Once I started reading, I couldn't put it down. I began reading as my flight took off from Newark and didn't stop until I finished, reading almost my entire flight to Houston. This isn't your typical YA realistic fiction focusing on heartbreak. It wasn't the finest piece of young adult literature that I've ever read, but it was a compelling story and I really found myself invested in Dani's character and pulling for her both to romantically (Yes, there's a cute, angst ridden teenage boy in need of a liver!) and medically. It felt honest and true, and I liked that it wasn't treading over those same old plot lines - tragic accidents, teenage suicide and the like - that lately, it seems, have bit written to death (no pun intended). This was a story about loss, but more so about hope.
Oh, and the story was also chock full o' organ transplant information! This both intrigued me and left me pondering a bit about those individuals - children, parents, brothers, sisters - awaiting organ donation, and how I might be able to give the gift of life by becoming an organ donor*. I can see teens reading this and getting involved in promoting organ donation, taking a step back against how they may see/treat other teens who are chronically ill and in need of organ or tissue donation, or even just inspire someone to give blood. If you're interested in learning more (and you will be after you read this book!), check out organizations like Donate Life America (which also sponsors this touching and educational site), UNOS or the government's OrganDonor.gov website for more information.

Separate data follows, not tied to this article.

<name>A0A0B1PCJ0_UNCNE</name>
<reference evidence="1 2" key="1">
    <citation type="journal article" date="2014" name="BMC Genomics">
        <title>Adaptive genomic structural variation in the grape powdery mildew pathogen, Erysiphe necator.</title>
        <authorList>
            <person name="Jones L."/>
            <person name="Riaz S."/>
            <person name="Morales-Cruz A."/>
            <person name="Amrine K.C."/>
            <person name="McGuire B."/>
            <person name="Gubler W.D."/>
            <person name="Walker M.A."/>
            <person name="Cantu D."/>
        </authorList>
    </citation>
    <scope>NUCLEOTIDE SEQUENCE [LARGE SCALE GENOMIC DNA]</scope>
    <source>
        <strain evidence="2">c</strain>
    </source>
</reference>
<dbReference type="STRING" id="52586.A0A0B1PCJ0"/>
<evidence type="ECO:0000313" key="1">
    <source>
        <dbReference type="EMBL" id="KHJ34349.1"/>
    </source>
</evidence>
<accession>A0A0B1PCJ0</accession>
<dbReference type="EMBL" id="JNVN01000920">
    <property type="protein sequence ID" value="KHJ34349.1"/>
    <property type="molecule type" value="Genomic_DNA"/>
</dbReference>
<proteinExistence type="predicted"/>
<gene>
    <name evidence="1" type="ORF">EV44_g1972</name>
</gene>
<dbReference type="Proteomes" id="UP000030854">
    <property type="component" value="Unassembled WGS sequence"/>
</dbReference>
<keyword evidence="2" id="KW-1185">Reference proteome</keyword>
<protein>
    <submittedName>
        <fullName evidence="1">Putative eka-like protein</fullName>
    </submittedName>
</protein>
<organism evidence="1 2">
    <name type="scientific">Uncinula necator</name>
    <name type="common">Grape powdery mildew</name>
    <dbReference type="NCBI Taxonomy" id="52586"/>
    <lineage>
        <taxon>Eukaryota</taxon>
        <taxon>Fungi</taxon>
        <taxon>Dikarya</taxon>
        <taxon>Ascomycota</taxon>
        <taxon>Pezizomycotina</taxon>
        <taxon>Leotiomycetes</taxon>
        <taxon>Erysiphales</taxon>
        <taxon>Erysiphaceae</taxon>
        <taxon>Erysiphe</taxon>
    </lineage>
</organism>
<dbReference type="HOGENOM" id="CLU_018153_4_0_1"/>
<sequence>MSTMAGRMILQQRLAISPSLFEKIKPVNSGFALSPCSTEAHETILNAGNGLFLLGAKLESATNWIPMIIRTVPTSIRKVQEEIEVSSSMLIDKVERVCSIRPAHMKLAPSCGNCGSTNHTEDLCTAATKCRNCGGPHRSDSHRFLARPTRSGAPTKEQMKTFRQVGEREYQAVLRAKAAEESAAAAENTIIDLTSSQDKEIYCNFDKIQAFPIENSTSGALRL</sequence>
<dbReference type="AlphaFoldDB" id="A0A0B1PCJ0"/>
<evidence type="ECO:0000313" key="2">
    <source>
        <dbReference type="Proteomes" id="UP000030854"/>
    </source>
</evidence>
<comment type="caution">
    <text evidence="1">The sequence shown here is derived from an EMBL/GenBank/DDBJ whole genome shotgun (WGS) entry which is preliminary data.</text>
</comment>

* Full disclosure: I went to the MVC last week to renew and spent several minutes going back and forth about whether or not to identify myself as an organ donor. I ultimately decided against identifying myself as an organ donor on my license, because I once saw an episode of ER (or maybe it's an urban legend?) that convinced me that if something horrible happened to me and I wound up in critical condition and my license said I was an organ donor, that doctors would let me die in order to get my organs. It's stuck with me and made me quite paranoid. And yes, I realize that's ridiculous. That said, I fully intend to make sure my family knows that despite what my license says, I do want to donate my organs.